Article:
Vision: All students realize that Science and Engineering aren't finished yet, and they see themselves as scientists for whom there are real problems to solve.
Mission: To effect systemic and systematic change in Portland Public School’s science and engineering education through research-based, iterative, design-cycles focused on teaching students, supporting teachers, and engaging the community.
Why is science education important? As children grow up in an increasingly technologically and scientifically advanced world, they need to be scientifically literate to succeed. We are surrounded by technology and the products of science every day. Public policy decisions that affect every aspect of our lives are based in scientific evidence. The immensely complex natural world surrounds us. Science is everywhere. Outside the window, trees turn sunlight into stored energy and create the oxygen we need to survive. Water from glaciers on top of Mt Hood melt and create rivers that flow to the sea. The smartphone in the student’s hand is a miracle of modern computer engineering and wave technology. PPS Science connects students to the science of the world around them by having students explain phenomena that they can see and observe. Science teaches children how to think, learn, solve problems and make informed decisions. These skills are integral to every aspect of a student’s education and life, from school to career.
Dr. Susan Holveck's Bio
Dr. Holveck was born in Texas and lived in seven different states and Bermuda before settling in Oregon, a state that she loves! She attended Ohio State University where she received a Bachelors of Science in Genetics while working at McPherson General Chemistry Labs. After graduation, she worked at Battelle Memorial Labs testing toxins and carcinogens for the FDA. Next, she decided to pursue her Masters of Science in Molecular Genetics and Cellular Biology at Washington State University. After graduate school, she moved to Portland, Oregon where she worked in the research labs at Shriners Hospital making monoclonal antibodies. Dr. Holveck then moved to Ithaca, New York. While she was there she challenged herself to do a variety of different things. She became the director of a drop-in children’s daycare center for low income families, founded a sewing cooperative for low Income women called Sew Together, created a children’s sewing business called Sew Big, and had a baking business called Fantaflon and Tarts.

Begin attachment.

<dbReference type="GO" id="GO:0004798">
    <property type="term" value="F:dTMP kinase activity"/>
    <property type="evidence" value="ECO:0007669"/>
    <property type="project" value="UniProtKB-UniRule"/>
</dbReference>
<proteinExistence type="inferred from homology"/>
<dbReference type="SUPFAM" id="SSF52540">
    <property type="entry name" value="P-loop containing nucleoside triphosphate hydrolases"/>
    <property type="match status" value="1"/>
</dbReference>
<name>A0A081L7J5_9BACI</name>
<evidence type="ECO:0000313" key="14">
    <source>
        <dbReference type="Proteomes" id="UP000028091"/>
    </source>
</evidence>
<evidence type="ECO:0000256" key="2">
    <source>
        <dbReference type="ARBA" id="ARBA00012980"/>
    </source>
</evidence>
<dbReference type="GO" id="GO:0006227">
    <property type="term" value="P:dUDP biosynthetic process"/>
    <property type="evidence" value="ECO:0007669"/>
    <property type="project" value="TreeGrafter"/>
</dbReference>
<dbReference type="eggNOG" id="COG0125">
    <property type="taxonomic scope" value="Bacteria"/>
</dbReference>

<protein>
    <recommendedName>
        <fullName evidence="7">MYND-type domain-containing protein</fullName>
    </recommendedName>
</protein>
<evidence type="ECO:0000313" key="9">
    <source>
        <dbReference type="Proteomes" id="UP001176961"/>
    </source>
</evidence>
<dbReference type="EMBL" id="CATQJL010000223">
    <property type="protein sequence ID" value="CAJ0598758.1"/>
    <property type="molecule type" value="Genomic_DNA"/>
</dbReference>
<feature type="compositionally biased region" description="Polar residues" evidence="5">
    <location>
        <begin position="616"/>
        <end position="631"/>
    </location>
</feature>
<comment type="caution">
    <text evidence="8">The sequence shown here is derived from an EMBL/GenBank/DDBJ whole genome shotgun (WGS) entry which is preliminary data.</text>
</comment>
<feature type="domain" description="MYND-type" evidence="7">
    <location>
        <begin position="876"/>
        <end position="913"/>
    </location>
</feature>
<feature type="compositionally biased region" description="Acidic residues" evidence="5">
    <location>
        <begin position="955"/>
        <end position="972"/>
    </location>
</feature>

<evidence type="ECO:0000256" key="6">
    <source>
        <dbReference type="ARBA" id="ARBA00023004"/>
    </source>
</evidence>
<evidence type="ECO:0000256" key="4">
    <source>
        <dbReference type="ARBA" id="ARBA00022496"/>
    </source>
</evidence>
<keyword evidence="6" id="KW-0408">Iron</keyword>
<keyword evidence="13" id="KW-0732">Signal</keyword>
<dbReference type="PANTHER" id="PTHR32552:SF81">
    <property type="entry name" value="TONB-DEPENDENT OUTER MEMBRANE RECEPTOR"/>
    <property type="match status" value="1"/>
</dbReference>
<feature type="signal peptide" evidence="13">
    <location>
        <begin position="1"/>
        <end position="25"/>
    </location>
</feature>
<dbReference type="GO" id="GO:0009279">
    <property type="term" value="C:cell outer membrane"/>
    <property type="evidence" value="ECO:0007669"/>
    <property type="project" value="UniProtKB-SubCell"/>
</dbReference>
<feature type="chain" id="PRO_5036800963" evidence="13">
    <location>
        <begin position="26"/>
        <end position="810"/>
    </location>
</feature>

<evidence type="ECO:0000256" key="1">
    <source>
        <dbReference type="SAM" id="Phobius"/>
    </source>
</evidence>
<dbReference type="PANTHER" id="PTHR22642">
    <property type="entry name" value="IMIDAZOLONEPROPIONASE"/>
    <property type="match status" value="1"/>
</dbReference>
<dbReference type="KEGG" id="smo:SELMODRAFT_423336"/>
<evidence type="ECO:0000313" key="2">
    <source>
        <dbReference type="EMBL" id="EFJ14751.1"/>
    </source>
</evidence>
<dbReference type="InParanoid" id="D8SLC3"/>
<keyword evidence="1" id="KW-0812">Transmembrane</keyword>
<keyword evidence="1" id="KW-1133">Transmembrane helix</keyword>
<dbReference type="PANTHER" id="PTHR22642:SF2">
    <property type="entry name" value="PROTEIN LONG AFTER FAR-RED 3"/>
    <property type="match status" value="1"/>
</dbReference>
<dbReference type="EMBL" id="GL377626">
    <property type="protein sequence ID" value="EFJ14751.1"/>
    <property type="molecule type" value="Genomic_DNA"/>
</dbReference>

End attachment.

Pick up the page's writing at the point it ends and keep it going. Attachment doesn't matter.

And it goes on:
After returning to Oregon, Dr. Holveck volunteered in her children’s elementary school. Seeing the possibilities of being more involved in her children’s school, she became an instructional aid. Upon the advice of her principal she entered a fast track licensing program at Pacific University and received her MAT.
Dr. Holveck then began working as a 7th grade science teacher at Conestoga Middle School for the Beaverton School District. After 8 years in this position, Dr. Holveck moved to the Summa program, which is the program for highly gifted middle school students in BSD. She developed the science program for Summa. Five years into teaching at Summa, Dr. Holveck decided to enroll in the Educational Methodology, Policy, and Leadership Doctoral program at University of Oregon. She continued to teach middle school science at Summa and work on her doctorate and administrative license. She then went on to become the district science specialist for 8 years. During that time she restructured the high school science program into a Physics First single science sequence. Currently 50% of Oregon high school students are taking this sequence. Dr. Holveck came to PPS in 2019 to work as the Science Program Administrator where she is excited to be leading an amazing science team. In her private life, Dr. Holveck is the Chairman of the Board of the Lower Columbia Estuary Partnership and the Secretary of the Oregon Science Teachers Association. She enjoys gardening and going to the Oregon Coast whenever she can.